- Title: Shinigami Level Pack 1
- Author: Shinigami
- Platform: Unreal
- Category: Small Campaign
- Review Score: 49%
An inventive release that is let down primarily by its age and the lack of a sequelEscaping from the crashed ISV-Kran, the player locates an escape pod and boards it, hoping to escape from the planet. Soon the escape pod is attacked by an alien vessel, and crashes into a tract of land on the planet's surface. The player is roaming alone once more.
Such is the backing story of Shinigami Level Pack One, as set up by the text file and a decently implemented if basic opening cinematic. However, Shinigami Level Pack One is a truly old school map pack and, true to form, that's about as much development as the storyline gets. After the initial cinematic, the player is cut loose to explore, encountering a few logs containing nothing of particular consequence. The logs help to set the scene and, in some cases, provide slightly heavy-handed clues to progression and hidden items, but no effort is made to tell the story through the actual events of the map - there are no scripted scenes.
Shinigami set out with this pack to recreate the look, feel and atmosphere of the original game. In Shinigami's exploration of the Unreal theme, after the opening cinematic, the player explores the crash site, a large pirate galleon and an inverted castle suspended in the sky. The pack ends at the entrance to the castle, and attempts to link to the first map of an intended Shinigami Level Pack 2, which despite occasional gestures of intent by the mapper has, over the intervening years, sadly never materialised.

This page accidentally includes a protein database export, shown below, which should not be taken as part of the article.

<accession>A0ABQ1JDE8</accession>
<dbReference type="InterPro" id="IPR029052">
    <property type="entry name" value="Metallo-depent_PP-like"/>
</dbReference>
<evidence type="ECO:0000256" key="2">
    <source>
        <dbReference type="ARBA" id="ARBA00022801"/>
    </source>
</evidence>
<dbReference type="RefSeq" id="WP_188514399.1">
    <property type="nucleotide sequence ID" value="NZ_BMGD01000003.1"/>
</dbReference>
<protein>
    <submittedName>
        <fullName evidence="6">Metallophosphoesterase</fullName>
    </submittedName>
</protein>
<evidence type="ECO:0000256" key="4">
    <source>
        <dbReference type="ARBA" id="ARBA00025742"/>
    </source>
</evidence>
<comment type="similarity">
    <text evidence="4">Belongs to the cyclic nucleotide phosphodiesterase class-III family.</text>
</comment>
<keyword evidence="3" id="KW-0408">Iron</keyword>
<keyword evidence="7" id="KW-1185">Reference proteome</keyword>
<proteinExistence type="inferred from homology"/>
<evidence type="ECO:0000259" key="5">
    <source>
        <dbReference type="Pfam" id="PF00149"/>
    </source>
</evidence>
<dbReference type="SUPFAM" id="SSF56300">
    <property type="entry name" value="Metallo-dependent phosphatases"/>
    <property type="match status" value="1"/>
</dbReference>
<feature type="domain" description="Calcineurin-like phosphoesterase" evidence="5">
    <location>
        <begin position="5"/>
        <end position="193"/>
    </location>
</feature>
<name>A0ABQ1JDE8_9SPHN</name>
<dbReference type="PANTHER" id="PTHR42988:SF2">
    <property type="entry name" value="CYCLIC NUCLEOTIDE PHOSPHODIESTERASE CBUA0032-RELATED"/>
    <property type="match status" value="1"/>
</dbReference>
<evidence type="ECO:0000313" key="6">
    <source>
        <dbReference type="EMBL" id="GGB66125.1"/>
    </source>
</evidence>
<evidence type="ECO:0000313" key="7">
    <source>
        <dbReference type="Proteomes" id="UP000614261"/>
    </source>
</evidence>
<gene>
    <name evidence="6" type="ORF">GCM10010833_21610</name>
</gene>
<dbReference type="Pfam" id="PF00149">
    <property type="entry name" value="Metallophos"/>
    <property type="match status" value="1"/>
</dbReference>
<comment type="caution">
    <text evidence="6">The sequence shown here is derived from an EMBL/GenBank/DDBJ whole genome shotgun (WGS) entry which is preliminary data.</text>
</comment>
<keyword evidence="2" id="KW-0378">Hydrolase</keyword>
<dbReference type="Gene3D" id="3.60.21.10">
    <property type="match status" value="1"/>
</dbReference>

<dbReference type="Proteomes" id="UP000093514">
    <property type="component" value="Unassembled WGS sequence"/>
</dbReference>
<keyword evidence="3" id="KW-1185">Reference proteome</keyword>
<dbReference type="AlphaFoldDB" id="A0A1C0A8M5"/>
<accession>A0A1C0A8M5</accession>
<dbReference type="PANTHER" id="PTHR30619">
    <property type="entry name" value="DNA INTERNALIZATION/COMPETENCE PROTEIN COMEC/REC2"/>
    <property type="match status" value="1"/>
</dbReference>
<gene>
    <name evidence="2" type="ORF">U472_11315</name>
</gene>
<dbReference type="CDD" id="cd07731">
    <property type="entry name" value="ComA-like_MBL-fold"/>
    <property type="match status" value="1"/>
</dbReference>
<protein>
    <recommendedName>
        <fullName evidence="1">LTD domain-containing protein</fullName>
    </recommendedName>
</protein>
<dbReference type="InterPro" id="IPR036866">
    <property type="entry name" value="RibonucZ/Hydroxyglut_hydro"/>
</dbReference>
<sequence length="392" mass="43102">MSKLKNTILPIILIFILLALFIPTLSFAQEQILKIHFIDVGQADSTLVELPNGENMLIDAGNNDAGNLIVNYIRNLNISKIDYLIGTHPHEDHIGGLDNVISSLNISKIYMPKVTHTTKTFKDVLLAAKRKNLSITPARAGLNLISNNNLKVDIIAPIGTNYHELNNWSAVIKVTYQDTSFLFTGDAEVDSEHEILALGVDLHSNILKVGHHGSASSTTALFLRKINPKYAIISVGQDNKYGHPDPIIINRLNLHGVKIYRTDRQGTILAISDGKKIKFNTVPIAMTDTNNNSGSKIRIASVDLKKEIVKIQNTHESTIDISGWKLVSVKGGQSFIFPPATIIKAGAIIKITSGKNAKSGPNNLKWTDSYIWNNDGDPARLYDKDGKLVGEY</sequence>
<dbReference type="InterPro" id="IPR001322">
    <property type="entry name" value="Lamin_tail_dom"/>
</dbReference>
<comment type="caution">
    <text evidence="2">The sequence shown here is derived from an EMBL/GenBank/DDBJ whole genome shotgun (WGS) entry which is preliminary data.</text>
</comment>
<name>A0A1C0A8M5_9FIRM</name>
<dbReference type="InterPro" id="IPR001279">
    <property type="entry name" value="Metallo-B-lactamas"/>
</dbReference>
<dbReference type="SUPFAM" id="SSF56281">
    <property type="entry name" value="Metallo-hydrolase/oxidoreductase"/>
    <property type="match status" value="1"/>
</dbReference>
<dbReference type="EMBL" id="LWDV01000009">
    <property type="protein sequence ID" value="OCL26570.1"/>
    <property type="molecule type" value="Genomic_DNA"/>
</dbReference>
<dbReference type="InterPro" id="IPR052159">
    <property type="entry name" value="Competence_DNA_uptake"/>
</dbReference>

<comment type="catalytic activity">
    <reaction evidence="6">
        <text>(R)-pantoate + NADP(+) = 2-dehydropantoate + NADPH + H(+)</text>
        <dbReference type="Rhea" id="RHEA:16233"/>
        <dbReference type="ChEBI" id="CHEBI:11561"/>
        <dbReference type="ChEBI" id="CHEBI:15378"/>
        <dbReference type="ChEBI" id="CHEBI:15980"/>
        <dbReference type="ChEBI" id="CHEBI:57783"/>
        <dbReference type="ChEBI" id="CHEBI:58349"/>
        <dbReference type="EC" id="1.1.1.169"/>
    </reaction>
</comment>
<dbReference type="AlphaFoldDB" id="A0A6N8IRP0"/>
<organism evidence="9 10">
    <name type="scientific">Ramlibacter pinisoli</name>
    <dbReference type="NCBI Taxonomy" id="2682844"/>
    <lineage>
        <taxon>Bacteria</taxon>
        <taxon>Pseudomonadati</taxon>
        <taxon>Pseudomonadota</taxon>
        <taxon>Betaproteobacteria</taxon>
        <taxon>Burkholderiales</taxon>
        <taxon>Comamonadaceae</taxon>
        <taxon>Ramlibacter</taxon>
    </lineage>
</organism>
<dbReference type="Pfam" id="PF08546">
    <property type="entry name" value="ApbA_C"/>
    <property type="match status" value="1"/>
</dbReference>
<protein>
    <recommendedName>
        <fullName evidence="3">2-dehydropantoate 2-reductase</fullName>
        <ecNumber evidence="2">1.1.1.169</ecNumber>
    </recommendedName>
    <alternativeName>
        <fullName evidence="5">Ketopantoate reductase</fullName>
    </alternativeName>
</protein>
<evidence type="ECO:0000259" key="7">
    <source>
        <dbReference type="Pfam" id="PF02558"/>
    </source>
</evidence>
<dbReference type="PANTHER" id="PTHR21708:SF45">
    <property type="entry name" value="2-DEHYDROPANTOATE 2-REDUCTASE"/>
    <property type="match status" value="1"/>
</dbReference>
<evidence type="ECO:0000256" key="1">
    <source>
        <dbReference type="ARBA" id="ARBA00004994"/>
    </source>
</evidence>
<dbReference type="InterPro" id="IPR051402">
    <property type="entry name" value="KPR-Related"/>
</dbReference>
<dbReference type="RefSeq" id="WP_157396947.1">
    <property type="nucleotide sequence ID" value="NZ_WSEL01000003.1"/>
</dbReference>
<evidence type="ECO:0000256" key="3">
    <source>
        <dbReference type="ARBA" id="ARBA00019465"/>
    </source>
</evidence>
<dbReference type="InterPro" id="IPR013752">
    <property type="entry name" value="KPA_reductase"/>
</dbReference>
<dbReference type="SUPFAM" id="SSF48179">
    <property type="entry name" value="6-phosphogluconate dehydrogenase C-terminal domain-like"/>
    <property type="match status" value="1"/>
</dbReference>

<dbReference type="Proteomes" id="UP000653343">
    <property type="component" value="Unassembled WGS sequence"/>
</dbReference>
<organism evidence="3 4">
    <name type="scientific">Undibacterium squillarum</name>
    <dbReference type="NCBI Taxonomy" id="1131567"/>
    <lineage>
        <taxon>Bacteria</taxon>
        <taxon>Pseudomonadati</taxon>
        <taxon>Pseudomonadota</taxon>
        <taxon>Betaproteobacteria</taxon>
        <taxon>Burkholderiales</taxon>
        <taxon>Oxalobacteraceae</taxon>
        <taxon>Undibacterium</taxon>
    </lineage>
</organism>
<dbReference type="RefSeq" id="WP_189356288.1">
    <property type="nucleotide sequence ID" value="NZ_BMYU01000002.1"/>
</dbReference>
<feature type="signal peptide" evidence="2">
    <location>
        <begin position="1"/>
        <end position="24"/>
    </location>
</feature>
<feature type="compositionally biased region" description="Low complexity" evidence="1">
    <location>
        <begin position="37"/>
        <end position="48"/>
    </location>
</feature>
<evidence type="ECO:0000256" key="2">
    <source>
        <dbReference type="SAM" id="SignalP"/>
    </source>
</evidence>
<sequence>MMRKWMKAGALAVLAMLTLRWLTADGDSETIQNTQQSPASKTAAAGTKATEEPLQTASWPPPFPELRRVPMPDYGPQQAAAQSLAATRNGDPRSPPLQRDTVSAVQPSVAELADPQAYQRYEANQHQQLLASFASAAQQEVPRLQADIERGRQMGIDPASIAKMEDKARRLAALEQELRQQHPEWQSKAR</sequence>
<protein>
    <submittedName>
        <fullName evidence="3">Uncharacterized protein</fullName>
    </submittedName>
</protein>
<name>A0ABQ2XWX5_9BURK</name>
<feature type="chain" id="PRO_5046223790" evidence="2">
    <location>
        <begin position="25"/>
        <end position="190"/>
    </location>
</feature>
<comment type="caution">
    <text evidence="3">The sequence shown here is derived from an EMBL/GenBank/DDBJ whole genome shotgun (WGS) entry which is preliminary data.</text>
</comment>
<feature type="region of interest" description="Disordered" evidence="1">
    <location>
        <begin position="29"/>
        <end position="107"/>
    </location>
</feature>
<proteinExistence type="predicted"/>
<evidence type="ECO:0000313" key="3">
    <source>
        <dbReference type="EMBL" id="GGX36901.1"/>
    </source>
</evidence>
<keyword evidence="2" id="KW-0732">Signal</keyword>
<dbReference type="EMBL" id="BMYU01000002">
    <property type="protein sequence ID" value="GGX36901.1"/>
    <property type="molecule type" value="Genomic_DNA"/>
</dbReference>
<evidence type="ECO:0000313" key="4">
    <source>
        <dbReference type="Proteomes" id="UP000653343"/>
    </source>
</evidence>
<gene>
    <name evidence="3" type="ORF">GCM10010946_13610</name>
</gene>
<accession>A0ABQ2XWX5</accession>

It is clear that Shinigami aimed to create some visual drama with his designs, and as such the pack contains a number of memorable images including the Nali galleon resting in a spacious lake and, of course, the famous inverted sky castle. By the standards of the time in which the map pack was made, the conceptual design of these areas is impressive indeed. The first map, however, is rather more mundane, including a lot of wasted space and set in very flat terrain. Within these settings, the built structures are generally low poly with primitive shapes clearly visible. The interior of the ship is particularly disappointing, as although there are a number of nicely designed prefabs including cannons, stacks of planks and wheeled carts, they are generally inserted into plain, unadorned rooms. A small range of caves also suffers from the same problem of the primitive shapes being clearly visible.
Texturing is technically proficient, with few visible misalignments, but lacks variety within the Nali galleon, with the same wooden texture being used throughout. A custom texture would appear to have been used for the ship's rigging and this is done with good effect, but texturing is primarily from the stock GenEarth / NaliCast texture sets. Lighting is also proficient by the standards of the time, using a variety of colours to good effect, but classic newbie mistakes such as poorly illuminated (and therefore barely visible) torch flames can be found. Shinigami also made the questionable decision of adding a circling spotlight effect to a lighthouse containing a static flame which, whilst atmospheric, flies in the face of common sense.
Shinigami's use of sound is so-so. Ambient sounds are used in the usual way, but there is a lack of dynamic, one-shot sound effects. This pack is also somewhat famous for its egregious use of custom music, specifically a fast-paced techno track for the first map, which largely robs the map of any atmosphere that it might have had.